Academic journal article Journal of Marriage and Family

Factors Associated with Multiple-Partner Fertility among Fathers

Academic journal article Journal of Marriage and Family

Factors Associated with Multiple-Partner Fertility among Fathers

Article excerpt

This article uses a sample of 1,731 fathers aged 16 - 45 from the 2002 National Survey of Family Growth to identify factors associated with multiple-partner fertility. Almost one third of fathers who reported multiple-partner fertility did so across a series of nonmarital relationships, and nonmarital-only multiple-partner fertility has been increasing across recent cohorts of men. Being older, having a first sexual experience or a first child at a young age, and fathering a child outside of marriage or cohabitation are associated with greater odds of multiple-partner fertility, whereas having additional children with the first birth mother is associated with reduced odds. Black, Hispanic, and young fathers have especially high odds of experiencing multiple-partner fertility across a series of nonmarital relationships.

Key Words: fatherhood, life course theory, social trends! social change, transition to parenthood.

High rates of divorce in the United States, combined with long-term increases in childbearing outside of marriage, have led to the occurrence of "multiple-partner fertility," or having biological children with more than one partner. It is important to better understand factors associated with multiple-partner fertility among fathers in particular because fathers are more likely than mothers to live apart from children by previous partners, and they alter their economic support and time commitments to their nonresident children when they father a child in a new relationship (Carlson & Furstenberg, 2005). Multiple-partner fertility occurs both within and outside of marriage; however, until recently, limited data have been available to differentiate multiplepartner fertility by men's relationships with the mothers of their children.

In general, having children from a previous union reduces the prospects that parents will marry (Mincy, 2002; Stewart, Manning, & Smock, 2003; Upchurch, Lillard, & Panis, 2001). Couples in which the father (but not the mother) already had children with a previous partner are less likely to marry or live together following the birth of a child (Carlson, McLanahan, & England, 2004). Moreover, having children with multiple partners is often a source of tension in a couple's relationship following a new child's birth (Carlson & Furstenberg, 2005). Multiplepartner fertility also has important consequences for children. When men father children with more than one woman, they are faced with competing demands on their time and resources across households, which may lead to "swapping" their commitment from children that they had in a previous relationship to children with whom they are currently living (Manning & Smock, 2000). Swapping reduces social and economic investments in nonresident children as fathers take on new parenting roles (Manning & Smock; Meyer, Cancian, & Cook, 2005).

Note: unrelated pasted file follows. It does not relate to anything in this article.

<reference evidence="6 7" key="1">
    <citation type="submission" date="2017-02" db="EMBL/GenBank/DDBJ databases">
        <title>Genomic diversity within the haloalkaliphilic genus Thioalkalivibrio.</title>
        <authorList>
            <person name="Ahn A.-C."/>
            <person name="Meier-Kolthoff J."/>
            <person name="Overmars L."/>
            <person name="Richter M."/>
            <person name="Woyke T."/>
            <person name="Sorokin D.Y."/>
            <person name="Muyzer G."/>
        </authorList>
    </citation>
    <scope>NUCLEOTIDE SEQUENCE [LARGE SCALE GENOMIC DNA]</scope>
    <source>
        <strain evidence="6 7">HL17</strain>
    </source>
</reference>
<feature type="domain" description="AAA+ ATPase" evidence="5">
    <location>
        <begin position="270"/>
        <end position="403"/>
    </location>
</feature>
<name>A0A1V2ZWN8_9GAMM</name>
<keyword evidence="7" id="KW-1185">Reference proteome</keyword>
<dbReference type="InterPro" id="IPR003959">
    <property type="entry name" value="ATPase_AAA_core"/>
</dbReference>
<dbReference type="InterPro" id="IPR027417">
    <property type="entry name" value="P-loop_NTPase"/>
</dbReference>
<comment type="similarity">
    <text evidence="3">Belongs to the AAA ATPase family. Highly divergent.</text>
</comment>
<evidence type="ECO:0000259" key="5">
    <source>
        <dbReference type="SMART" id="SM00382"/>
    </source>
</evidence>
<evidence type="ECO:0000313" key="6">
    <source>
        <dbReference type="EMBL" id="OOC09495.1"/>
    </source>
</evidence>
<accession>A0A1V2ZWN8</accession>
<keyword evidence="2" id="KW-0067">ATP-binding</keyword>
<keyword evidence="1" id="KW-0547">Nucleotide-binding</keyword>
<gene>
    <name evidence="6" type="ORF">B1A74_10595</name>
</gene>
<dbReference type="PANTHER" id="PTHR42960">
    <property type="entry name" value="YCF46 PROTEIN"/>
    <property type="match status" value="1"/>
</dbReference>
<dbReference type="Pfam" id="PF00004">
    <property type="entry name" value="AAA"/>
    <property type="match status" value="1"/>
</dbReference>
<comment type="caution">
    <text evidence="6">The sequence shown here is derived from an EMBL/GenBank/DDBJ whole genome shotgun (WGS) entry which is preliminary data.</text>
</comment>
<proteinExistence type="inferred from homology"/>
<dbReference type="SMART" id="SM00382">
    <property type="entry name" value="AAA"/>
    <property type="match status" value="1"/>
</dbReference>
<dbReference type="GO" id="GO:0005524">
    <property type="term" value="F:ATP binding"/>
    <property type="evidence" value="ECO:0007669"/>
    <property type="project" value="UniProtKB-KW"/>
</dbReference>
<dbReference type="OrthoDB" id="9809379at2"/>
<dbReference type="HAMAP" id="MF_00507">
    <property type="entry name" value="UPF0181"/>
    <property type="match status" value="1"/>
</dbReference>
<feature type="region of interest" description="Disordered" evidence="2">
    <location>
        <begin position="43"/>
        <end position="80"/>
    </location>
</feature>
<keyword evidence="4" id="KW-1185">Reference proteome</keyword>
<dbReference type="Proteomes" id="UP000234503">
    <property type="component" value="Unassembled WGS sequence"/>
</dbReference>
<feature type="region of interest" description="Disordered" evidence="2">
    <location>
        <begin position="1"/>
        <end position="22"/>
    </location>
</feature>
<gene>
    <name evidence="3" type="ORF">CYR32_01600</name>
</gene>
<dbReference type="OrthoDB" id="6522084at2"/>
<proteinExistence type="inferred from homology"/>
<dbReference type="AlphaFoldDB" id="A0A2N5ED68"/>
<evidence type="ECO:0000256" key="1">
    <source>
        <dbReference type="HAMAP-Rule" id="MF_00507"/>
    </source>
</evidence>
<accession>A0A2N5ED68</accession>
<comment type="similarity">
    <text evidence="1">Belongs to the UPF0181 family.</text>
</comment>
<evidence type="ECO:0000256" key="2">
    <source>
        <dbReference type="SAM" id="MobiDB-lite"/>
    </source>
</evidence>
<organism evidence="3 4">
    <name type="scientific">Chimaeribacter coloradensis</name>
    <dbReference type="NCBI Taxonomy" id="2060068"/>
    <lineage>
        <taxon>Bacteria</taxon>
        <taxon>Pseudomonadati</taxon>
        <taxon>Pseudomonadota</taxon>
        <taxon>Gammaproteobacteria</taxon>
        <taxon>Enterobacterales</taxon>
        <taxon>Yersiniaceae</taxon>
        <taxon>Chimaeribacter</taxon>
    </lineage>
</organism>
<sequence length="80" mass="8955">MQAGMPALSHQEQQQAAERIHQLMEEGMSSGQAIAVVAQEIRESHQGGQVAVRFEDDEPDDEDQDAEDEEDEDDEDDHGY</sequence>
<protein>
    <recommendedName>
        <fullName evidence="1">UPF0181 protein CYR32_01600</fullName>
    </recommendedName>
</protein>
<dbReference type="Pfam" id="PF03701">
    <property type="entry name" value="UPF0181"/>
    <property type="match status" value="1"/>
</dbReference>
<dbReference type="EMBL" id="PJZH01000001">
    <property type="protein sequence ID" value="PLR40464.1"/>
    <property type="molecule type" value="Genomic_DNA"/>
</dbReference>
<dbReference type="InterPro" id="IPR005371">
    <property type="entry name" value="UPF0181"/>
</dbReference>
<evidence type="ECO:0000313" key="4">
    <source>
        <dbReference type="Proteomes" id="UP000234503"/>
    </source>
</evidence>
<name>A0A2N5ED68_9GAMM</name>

Having children in multiple households also reduces fathers' visitation with their nonresident children (Carlson & Furstenberg, 2005), and low levels of contact are associated with reduced psychological well-being and lower academic achievement among children, as well as with greater behavioral problems (Bronte-Tinkew, Moore, Capps, & Zaff, 2006; Harris, Furstenberg, & Manner, 1998). Families without a resident father are also likely to experience uneven or inconsistent parenting, which can have negative consequences for children (Carlson & Furstenberg; McLanahan & Tietler, 1999).

This paper contributes to a small body of previous research by using nationally representative data to provide a descriptive portrait of the prevalence and correlates of multiple-partner fertility among fathers, which may provide information on target populations for intervention. A better understanding of the relationship context of multiple-partner fertility also has implications for child support enforcement and marriage promotion programs targeted to improving outcomes among children born to unmarried parents. …

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